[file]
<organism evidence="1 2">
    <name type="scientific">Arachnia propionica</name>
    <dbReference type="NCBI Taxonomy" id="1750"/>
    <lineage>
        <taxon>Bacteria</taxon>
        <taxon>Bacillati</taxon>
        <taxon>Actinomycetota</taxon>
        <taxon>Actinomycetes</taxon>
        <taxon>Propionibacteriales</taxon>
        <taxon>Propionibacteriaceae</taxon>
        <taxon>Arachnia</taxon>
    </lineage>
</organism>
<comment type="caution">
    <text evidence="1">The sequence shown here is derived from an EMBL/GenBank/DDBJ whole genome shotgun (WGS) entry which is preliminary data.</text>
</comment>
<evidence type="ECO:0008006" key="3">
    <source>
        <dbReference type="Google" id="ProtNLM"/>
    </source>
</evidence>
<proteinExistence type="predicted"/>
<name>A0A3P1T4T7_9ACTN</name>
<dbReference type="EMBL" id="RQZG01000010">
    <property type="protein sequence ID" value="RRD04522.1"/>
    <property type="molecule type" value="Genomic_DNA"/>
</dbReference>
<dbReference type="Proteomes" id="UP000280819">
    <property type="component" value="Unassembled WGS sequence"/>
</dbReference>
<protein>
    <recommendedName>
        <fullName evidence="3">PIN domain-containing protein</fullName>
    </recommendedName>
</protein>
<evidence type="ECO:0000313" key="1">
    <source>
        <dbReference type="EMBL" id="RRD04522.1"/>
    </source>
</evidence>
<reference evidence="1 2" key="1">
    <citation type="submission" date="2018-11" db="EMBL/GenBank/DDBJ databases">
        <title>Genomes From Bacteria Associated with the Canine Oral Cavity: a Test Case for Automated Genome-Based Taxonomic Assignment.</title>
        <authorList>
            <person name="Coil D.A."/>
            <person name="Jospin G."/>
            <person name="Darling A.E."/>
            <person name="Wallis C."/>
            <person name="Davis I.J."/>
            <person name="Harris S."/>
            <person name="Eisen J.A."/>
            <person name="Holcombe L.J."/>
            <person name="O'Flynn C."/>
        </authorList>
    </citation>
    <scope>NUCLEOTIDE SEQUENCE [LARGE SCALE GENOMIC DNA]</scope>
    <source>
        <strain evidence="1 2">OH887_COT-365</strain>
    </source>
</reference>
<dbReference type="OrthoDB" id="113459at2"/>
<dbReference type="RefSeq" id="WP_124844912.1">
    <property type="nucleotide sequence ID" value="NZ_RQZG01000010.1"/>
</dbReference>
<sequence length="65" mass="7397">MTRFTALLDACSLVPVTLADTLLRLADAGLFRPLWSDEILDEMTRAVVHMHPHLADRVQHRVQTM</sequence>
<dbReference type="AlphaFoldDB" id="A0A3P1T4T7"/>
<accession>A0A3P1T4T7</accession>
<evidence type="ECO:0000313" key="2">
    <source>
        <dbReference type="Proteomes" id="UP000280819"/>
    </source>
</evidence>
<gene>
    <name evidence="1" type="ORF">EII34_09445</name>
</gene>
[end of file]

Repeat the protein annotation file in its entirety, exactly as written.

<organism evidence="1 2">
    <name type="scientific">Arachnia propionica</name>
    <dbReference type="NCBI Taxonomy" id="1750"/>
    <lineage>
        <taxon>Bacteria</taxon>
        <taxon>Bacillati</taxon>
        <taxon>Actinomycetota</taxon>
        <taxon>Actinomycetes</taxon>
        <taxon>Propionibacteriales</taxon>
        <taxon>Propionibacteriaceae</taxon>
        <taxon>Arachnia</taxon>
    </lineage>
</organism>
<comment type="caution">
    <text evidence="1">The sequence shown here is derived from an EMBL/GenBank/DDBJ whole genome shotgun (WGS) entry which is preliminary data.</text>
</comment>
<evidence type="ECO:0008006" key="3">
    <source>
        <dbReference type="Google" id="ProtNLM"/>
    </source>
</evidence>
<proteinExistence type="predicted"/>
<name>A0A3P1T4T7_9ACTN</name>
<dbReference type="EMBL" id="RQZG01000010">
    <property type="protein sequence ID" value="RRD04522.1"/>
    <property type="molecule type" value="Genomic_DNA"/>
</dbReference>
<dbReference type="Proteomes" id="UP000280819">
    <property type="component" value="Unassembled WGS sequence"/>
</dbReference>
<protein>
    <recommendedName>
        <fullName evidence="3">PIN domain-containing protein</fullName>
    </recommendedName>
</protein>
<evidence type="ECO:0000313" key="1">
    <source>
        <dbReference type="EMBL" id="RRD04522.1"/>
    </source>
</evidence>
<reference evidence="1 2" key="1">
    <citation type="submission" date="2018-11" db="EMBL/GenBank/DDBJ databases">
        <title>Genomes From Bacteria Associated with the Canine Oral Cavity: a Test Case for Automated Genome-Based Taxonomic Assignment.</title>
        <authorList>
            <person name="Coil D.A."/>
            <person name="Jospin G."/>
            <person name="Darling A.E."/>
            <person name="Wallis C."/>
            <person name="Davis I.J."/>
            <person name="Harris S."/>
            <person name="Eisen J.A."/>
            <person name="Holcombe L.J."/>
            <person name="O'Flynn C."/>
        </authorList>
    </citation>
    <scope>NUCLEOTIDE SEQUENCE [LARGE SCALE GENOMIC DNA]</scope>
    <source>
        <strain evidence="1 2">OH887_COT-365</strain>
    </source>
</reference>
<dbReference type="OrthoDB" id="113459at2"/>
<dbReference type="RefSeq" id="WP_124844912.1">
    <property type="nucleotide sequence ID" value="NZ_RQZG01000010.1"/>
</dbReference>
<sequence length="65" mass="7397">MTRFTALLDACSLVPVTLADTLLRLADAGLFRPLWSDEILDEMTRAVVHMHPHLADRVQHRVQTM</sequence>
<dbReference type="AlphaFoldDB" id="A0A3P1T4T7"/>
<accession>A0A3P1T4T7</accession>
<evidence type="ECO:0000313" key="2">
    <source>
        <dbReference type="Proteomes" id="UP000280819"/>
    </source>
</evidence>
<gene>
    <name evidence="1" type="ORF">EII34_09445</name>
</gene>